Friday, February 6, 2009

Senate Leaders Reach $780 Billion Compromise

Senate Leaders Reach $780 Billion Compromise
Democrats and GOP Moderates Negotiate a Leaner Plan as Obama Ratchets Up the Pressure After Dismal Economic Report

* Article
* Video
* Comments (67)

more in Politics »

* Email
* Printer Friendly
* Share:
o Yahoo Buzz more
o facebook
o MySpace
o LinkedIn
o Digg
o del.icio.us
o NewsVine
o StumbleUpon
o Mixx
* smaller Text Size larger
*

By GREG HITT and JONATHAN WEISMAN

WASHINGTON -- Senate Democratic leaders struck a deal with a handful of moderate Republicans late Friday on a leaner economic-recovery package and pushed for a vote after five days of partisan deadlock over a plan that had swollen to $930 billion.

Senate leaders valued the compromise, struck on the same day as the government announced the loss of nearly 600,000 more jobs in January, at about $780 billion, although some aspects of the plan remained unclear late Friday. The deal's proponents said the new plan would cut spending for an array of projects, such as $870 million for pandemic flu preparedness, included in the earlier House and Senate bills.

View Full Image
Republican Sens. Arlen Specter of Pennsylvania and Susan Collins of Maine, who helped craft the less-costly stimulus plan with a bipartisan group of moderate senators, board an elevator at the Capitol Friday after a meeting where they bargained with Democratic Leader Harry Reid.
Getty Images

Republican Sens. Arlen Specter of Pennsylvania and Susan Collins of Maine, who helped craft the less-costly stimulus plan with a bipartisan group of moderate senators, board an elevator at the Capitol Friday after a meeting where they bargained with Democratic Leader Harry Reid.
Republican Sens. Arlen Specter of Pennsylvania and Susan Collins of Maine, who helped craft the less-costly stimulus plan with a bipartisan group of moderate senators, board an elevator at the Capitol Friday after a meeting where they bargained with Democratic Leader Harry Reid.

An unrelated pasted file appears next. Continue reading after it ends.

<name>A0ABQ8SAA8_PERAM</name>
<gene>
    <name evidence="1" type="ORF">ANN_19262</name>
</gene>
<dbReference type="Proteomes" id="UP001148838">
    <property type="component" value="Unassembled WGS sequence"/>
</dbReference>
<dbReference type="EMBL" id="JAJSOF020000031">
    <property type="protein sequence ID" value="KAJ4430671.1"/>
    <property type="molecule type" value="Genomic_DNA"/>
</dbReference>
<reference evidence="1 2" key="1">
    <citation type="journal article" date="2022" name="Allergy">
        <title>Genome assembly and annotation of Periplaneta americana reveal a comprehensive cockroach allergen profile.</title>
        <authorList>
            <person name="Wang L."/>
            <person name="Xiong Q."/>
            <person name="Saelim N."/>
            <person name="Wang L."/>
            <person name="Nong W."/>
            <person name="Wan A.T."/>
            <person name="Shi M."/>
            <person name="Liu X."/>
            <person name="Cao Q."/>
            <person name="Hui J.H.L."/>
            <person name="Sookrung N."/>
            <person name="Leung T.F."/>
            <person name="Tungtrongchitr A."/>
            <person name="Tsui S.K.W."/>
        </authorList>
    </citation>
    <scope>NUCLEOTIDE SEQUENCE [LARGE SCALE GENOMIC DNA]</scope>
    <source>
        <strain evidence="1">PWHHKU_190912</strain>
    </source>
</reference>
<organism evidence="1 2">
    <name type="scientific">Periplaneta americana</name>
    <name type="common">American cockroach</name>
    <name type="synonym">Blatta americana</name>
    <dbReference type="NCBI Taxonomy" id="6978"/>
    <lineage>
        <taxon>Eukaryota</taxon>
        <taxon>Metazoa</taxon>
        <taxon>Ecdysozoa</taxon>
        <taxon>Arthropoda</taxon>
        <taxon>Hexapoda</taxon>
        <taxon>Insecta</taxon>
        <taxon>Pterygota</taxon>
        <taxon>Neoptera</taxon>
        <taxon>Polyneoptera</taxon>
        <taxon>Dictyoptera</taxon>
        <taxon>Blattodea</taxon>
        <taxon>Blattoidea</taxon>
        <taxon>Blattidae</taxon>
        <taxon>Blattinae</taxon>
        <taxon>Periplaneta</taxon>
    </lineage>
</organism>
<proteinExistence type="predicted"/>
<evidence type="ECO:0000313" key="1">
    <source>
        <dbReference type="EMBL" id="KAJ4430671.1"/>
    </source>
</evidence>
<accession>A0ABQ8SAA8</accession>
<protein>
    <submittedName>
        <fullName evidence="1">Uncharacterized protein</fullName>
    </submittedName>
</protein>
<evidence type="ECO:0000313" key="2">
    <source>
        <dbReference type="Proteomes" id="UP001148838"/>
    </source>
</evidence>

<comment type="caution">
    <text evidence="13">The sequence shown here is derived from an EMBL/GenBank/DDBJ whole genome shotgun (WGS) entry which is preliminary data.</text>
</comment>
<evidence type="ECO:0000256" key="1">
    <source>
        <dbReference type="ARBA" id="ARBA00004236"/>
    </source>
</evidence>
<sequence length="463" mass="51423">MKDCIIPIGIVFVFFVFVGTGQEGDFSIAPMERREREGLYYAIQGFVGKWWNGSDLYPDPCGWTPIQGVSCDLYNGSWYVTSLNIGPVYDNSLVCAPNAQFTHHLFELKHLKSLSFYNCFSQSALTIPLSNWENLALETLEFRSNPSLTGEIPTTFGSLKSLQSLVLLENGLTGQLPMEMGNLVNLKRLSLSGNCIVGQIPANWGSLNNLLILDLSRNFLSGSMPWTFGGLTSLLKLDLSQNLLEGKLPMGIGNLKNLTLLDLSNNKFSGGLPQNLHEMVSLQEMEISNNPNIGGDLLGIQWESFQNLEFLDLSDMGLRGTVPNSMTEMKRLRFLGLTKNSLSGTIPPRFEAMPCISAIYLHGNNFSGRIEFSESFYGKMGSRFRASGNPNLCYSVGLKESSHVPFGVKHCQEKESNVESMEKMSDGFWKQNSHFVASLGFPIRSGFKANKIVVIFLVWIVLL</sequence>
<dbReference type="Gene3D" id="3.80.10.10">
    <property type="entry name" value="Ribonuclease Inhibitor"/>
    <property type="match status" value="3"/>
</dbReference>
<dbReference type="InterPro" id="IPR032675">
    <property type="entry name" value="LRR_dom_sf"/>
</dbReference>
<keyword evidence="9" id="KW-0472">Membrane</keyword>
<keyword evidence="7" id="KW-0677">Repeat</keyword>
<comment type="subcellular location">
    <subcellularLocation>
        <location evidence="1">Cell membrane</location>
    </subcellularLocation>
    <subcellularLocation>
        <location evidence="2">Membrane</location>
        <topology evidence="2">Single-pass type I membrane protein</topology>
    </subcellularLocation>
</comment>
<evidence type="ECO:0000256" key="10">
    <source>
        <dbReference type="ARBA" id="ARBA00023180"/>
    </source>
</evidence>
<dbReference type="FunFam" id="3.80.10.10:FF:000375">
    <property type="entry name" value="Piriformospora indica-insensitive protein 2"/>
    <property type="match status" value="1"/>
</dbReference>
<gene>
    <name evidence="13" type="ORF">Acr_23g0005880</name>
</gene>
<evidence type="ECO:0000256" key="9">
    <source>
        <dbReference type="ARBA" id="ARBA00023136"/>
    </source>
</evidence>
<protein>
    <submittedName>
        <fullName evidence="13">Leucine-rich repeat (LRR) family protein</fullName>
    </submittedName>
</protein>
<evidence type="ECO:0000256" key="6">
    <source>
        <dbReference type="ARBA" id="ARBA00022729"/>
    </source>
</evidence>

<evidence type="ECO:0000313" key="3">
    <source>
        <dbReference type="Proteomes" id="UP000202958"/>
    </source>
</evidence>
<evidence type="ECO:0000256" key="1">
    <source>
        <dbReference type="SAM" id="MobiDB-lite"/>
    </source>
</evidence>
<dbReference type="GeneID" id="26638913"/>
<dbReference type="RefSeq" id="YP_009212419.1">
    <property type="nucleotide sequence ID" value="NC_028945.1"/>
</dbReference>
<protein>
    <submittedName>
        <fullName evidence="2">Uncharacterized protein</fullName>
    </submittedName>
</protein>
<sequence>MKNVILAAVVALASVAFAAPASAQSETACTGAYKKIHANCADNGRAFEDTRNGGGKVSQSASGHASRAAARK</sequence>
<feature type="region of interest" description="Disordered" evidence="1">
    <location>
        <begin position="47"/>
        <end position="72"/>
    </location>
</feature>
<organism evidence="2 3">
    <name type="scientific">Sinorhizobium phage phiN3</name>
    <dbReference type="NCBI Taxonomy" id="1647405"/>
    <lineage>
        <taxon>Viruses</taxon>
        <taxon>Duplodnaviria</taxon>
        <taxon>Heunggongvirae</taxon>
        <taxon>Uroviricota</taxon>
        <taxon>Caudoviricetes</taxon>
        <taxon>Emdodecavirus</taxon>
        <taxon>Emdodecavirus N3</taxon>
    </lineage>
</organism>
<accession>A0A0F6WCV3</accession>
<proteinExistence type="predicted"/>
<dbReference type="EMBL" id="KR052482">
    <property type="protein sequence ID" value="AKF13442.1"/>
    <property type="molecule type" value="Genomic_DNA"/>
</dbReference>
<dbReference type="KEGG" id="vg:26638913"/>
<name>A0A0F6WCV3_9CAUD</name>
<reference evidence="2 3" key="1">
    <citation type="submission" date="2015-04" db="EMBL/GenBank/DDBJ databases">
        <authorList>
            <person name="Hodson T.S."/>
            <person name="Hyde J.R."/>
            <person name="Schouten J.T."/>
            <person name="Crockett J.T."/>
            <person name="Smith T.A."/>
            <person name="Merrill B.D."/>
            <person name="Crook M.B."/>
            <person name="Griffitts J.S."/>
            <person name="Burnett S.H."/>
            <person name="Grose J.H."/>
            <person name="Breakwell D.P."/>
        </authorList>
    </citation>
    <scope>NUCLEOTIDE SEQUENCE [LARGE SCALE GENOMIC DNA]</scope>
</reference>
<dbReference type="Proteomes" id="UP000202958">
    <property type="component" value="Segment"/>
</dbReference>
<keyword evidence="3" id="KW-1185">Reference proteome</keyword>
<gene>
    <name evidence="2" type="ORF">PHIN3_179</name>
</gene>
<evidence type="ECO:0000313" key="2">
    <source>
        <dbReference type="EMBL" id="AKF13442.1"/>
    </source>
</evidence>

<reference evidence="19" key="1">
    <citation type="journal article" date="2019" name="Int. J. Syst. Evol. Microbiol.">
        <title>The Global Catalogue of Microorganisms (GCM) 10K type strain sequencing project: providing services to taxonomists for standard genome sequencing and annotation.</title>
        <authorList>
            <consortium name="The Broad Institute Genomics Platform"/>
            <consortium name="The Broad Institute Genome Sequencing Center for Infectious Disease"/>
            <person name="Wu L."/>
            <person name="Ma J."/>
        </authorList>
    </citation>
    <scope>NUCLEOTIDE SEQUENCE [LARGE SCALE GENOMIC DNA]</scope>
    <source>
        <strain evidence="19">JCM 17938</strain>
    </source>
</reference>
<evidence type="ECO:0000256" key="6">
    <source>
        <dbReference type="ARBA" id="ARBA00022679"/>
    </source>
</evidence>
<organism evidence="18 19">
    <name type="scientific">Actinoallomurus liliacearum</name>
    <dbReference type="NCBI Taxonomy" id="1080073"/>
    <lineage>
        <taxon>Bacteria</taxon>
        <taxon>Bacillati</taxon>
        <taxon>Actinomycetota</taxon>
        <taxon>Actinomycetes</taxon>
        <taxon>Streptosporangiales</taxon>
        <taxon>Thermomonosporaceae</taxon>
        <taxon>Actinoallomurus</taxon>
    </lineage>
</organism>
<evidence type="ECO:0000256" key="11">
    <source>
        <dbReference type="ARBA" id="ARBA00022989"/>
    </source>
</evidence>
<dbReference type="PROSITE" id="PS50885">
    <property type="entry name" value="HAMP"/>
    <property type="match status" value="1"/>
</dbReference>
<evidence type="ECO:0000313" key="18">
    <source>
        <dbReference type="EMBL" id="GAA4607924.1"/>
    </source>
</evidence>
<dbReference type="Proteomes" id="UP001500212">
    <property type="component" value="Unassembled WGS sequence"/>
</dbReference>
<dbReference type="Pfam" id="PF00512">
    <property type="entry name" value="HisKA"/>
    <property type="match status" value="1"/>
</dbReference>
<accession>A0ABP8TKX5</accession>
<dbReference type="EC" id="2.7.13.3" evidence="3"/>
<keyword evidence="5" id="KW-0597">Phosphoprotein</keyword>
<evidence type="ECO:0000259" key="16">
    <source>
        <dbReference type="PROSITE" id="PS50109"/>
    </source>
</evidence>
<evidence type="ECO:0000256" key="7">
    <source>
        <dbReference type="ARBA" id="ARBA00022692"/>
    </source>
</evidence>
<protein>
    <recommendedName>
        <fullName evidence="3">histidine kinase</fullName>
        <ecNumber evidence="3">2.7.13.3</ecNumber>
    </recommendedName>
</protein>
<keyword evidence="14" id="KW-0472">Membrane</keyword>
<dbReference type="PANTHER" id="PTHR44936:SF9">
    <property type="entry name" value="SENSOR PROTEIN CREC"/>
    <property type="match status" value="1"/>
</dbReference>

Republican Sens. Arlen Specter of Pennsylvania and Susan Collins of Maine, who helped craft the less-costly stimulus plan with a bipartisan group of moderate senators, board an elevator at the Capitol Friday after a meeting where they bargained with Democratic Leader Harry Reid.

The compromise didn't sway some Republican opponents. Among those criticizing the stimulus plan – Sen. John McCain, (R-Ariz.), the losing Republican Presidential candidate. "This is a Christmas tree," Mr. McCain thundered.

The deal jettisons or pares back a number of items that President Barack Obama had wanted. Funding to computerize health records is all but gone, as is a national study on the comparative effectiveness of health treatments. Mr. Obama's Make Work Pay payroll tax holiday was clipped back, and an expansion of the per child tax credit for the working poor was also trimmed. At least half the funds to stop cutbacks at the state level in education were eliminated.

White House aides refused to call those cuts a defeat for the president. Instead, one called it "a strategic retreat" to get the bill into House-Senate negotiations and off the Senate floor where it was being picked apart.

"Wait til conference," another White House aide cautioned. The reference was to the House-Senate conference that will shape the final bill.

The compromise package makes some $20 billion to $25 billion in trims from the tax-relief elements of the earlier Senate package. Under the package, the cuts would fall on planned investments in Medicaid, the federal-state program that provides health to the poor, housing, energy and education. But proponents said it would still offer tax relief for low and middle income families, breaks for small businesses, and a one year patch to protect millions of Americans from paying the alternative minimum tax.